There is a basic difference in the approach of India and of China towards the West. China seems to be telling the West : “ This is a beautiful house you are occupying. Get out because I want to live here. India seems to be saying : “ This is a lovely house you are living in. Please permit me to stay in the out-house.

In most countries, public policy is expected to be arrived at following wide-spread and thorough discussions and consultations. Once formulated it is strictly adhered to, like an architect’s approved plan is while constructing a house. The term policy or policy document carries tremendous sanctity. It took me quite some time to put across the point ( in Japan and South Korea) that an Indian policy document should not be read with a legal eye. It always remains fluid, permitting lobbying, negotiations, improvements, improvisations, and retreat. Even when a policy has been enunciated ,it can only indicate the broad direction in which developments are expected to take place. One should look up an Indian policy document for intention rather than promise, supplement it with insights and information from other sources, and test it against the actual happenings.

The context was a report issued by the National Manufacturing Competitiveness Council (NMCC) .It was too general to be of any use, except for the statistical figures it quoted. It is a well-known fact that auto components and pharma are the top priority areas in Indian manufacturing today, except that you will not learn this from this particular official document.

We must of course distinguish between industrial policy and science policy. More specifically , what IS science policy?

Science policy

Science policy can be understood to cover two areas : Policy as related to the pursuit of science itself (covering issues such as funding of basic research, education policy); and public policy issues with a scientific aspect ( climate change, environment, bio-fuels, GM foods, bio-ethics, disaster management, skill development). These two areas are not mutually exclusive. State support for education and scientific research itself is part of public policy. But it is often convenient to distinguish between (i) science policy where science is the output and (ii) science policy where science is an input.

The subject of science policy is very vast. After some general remarks, I would like to dwell on those aspects which are largely ungoogleable, being based on first-hand experience (e.g. economic nationalism by the side door; perceptions of long-range Chinese policy; software triumphalism).

Globalization has been made possible by recent rapid developments in information and communication technology (ICT). Thanks to globalization, markets have become globally competitive; entirely new businesses have opened up; and , most importantly, time scales of change have become extremely short. Countries can no longer conduct their politics, economics and trade in isolation. There are no local events any more. One country’s mis-step or misfortune can be another country’s opportunity.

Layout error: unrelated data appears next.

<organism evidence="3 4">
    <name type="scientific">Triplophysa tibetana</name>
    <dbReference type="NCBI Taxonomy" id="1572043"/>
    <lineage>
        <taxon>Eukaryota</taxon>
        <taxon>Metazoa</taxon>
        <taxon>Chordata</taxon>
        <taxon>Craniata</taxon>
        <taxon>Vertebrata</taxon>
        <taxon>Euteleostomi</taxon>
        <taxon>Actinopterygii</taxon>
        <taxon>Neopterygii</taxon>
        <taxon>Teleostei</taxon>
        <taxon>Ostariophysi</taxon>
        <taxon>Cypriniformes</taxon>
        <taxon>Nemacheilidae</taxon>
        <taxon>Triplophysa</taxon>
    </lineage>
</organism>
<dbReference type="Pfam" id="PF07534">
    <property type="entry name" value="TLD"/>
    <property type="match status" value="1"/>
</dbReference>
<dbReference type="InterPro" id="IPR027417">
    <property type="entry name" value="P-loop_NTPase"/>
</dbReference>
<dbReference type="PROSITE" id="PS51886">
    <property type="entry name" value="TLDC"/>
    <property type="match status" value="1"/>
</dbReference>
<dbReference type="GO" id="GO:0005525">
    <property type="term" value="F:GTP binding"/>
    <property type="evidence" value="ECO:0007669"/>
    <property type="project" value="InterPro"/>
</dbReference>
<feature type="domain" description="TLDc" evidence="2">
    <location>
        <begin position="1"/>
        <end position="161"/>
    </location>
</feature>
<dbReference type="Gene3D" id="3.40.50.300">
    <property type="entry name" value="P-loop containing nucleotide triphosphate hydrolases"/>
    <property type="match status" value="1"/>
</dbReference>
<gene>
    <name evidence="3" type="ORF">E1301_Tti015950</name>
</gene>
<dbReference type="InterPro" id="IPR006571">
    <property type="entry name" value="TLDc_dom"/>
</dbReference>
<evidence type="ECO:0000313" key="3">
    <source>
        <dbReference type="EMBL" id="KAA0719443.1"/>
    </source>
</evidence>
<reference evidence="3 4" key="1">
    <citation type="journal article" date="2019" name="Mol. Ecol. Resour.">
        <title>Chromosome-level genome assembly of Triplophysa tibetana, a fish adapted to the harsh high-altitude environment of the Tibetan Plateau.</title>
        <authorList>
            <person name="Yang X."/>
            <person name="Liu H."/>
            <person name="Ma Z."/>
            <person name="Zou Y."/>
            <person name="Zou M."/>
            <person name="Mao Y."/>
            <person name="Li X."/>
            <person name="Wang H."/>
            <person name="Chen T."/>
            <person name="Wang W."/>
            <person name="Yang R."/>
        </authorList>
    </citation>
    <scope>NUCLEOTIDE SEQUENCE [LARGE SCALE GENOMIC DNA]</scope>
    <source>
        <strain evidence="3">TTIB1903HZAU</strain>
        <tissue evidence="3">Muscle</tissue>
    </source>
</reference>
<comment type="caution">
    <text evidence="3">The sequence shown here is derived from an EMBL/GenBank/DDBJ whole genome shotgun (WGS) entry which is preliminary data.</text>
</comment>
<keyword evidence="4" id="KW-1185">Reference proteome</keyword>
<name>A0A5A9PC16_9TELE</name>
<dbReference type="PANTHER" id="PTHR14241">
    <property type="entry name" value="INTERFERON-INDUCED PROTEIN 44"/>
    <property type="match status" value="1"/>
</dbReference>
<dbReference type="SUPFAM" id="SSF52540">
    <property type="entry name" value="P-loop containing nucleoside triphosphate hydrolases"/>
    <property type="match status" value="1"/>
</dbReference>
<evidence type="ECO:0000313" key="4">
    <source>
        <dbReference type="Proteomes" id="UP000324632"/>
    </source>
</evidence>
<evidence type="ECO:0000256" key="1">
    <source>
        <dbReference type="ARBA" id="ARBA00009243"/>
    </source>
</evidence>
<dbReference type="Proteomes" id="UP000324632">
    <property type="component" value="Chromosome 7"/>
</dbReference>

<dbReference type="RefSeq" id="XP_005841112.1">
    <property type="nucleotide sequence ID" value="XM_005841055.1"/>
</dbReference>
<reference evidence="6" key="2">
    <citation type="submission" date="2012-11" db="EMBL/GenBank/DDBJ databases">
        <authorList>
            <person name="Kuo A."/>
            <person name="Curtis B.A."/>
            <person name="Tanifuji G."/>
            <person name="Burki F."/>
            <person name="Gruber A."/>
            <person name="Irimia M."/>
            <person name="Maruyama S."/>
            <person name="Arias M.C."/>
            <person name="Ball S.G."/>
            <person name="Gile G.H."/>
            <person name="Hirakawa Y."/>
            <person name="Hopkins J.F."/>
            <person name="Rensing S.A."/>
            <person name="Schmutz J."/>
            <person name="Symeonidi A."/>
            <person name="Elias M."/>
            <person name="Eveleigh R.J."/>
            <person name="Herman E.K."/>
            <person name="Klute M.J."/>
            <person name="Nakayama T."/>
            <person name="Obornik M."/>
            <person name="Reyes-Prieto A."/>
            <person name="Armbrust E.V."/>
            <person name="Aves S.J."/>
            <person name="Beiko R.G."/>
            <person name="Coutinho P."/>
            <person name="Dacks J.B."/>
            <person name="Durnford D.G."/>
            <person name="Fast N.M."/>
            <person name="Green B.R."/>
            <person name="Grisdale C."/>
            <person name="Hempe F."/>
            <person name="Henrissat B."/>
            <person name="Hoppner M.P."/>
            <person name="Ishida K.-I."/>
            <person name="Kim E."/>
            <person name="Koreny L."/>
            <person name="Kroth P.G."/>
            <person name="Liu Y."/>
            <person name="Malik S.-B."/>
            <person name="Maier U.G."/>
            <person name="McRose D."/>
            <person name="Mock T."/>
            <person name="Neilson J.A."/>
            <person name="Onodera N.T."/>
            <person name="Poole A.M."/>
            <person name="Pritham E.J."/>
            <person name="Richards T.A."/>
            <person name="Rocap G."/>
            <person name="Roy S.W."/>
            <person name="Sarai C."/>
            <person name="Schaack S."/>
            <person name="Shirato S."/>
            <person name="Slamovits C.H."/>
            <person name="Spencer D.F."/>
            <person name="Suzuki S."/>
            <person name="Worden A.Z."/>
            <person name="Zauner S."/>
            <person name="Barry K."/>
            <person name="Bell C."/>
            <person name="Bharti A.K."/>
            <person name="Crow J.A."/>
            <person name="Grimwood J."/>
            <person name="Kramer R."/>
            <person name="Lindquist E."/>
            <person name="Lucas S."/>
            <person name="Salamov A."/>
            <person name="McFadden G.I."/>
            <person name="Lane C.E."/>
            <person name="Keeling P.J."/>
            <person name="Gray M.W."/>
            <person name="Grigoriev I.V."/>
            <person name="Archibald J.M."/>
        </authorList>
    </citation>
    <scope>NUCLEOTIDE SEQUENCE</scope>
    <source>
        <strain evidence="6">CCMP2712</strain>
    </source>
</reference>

When tsunami hit Indonesia, tourists shifted to the Indian west coast. Similarly, bird flu in east Asia pushed up Indian poultry exports. For similar reasons, China initially tried to suppress reports of SARS incidence. The world may or may not have become a global village, but it certainly has become a global hospital.

Economic nationalism by the side door

An important aspect of globalization does not seem to have received much attention. Globalization may be thriving, but economic nationalism is not dead. It is in hiding and waiting to sneak in through the side door marked environmental and health considerations. ( This is not to say that these considerations are not valid.) Countries are ready to ban import of poultry , beef or other food items on the slightest suspicion. Growing concern about China’s booming exports is being accompanied by stricter examination of Chinese toys, textiles, tooth-pastes for toxicity. Backlash is developing in the western markets against Chinese goods. China is facing up to the challenge. But, can India profit from the situation while the going is good?

Current high economic growth in India has been made possible by technological developments elsewhere. It is a worrisome irony that while science and technology are today playing a far greater role in trade, economics, diplomacy and international relations than ever before, science and science education have sharply declined in India. This is because globalization has transformed the character of Indian economy. About 60% of Indian GDP now comes from the service sector which is intrinsically science-less. Since Indian economy does not seem to require science any more, science is in decline. This is dangerous. Coping with new developments ( bird flue, GM) is not easy even for better equipped countries .It will be impossible for a scientifically semi-literate country.

A few years ago when there was an accident involving an airbus, India, in a knee-jerk reaction, grounded all its airbuses for a long time , suffering huge losses in the process. This happened because India did not have the confidence to undertake evaluation of even a standard technology. But today there are developments on the scientific and technological frontiers, whichare intrinsically difficult to assess.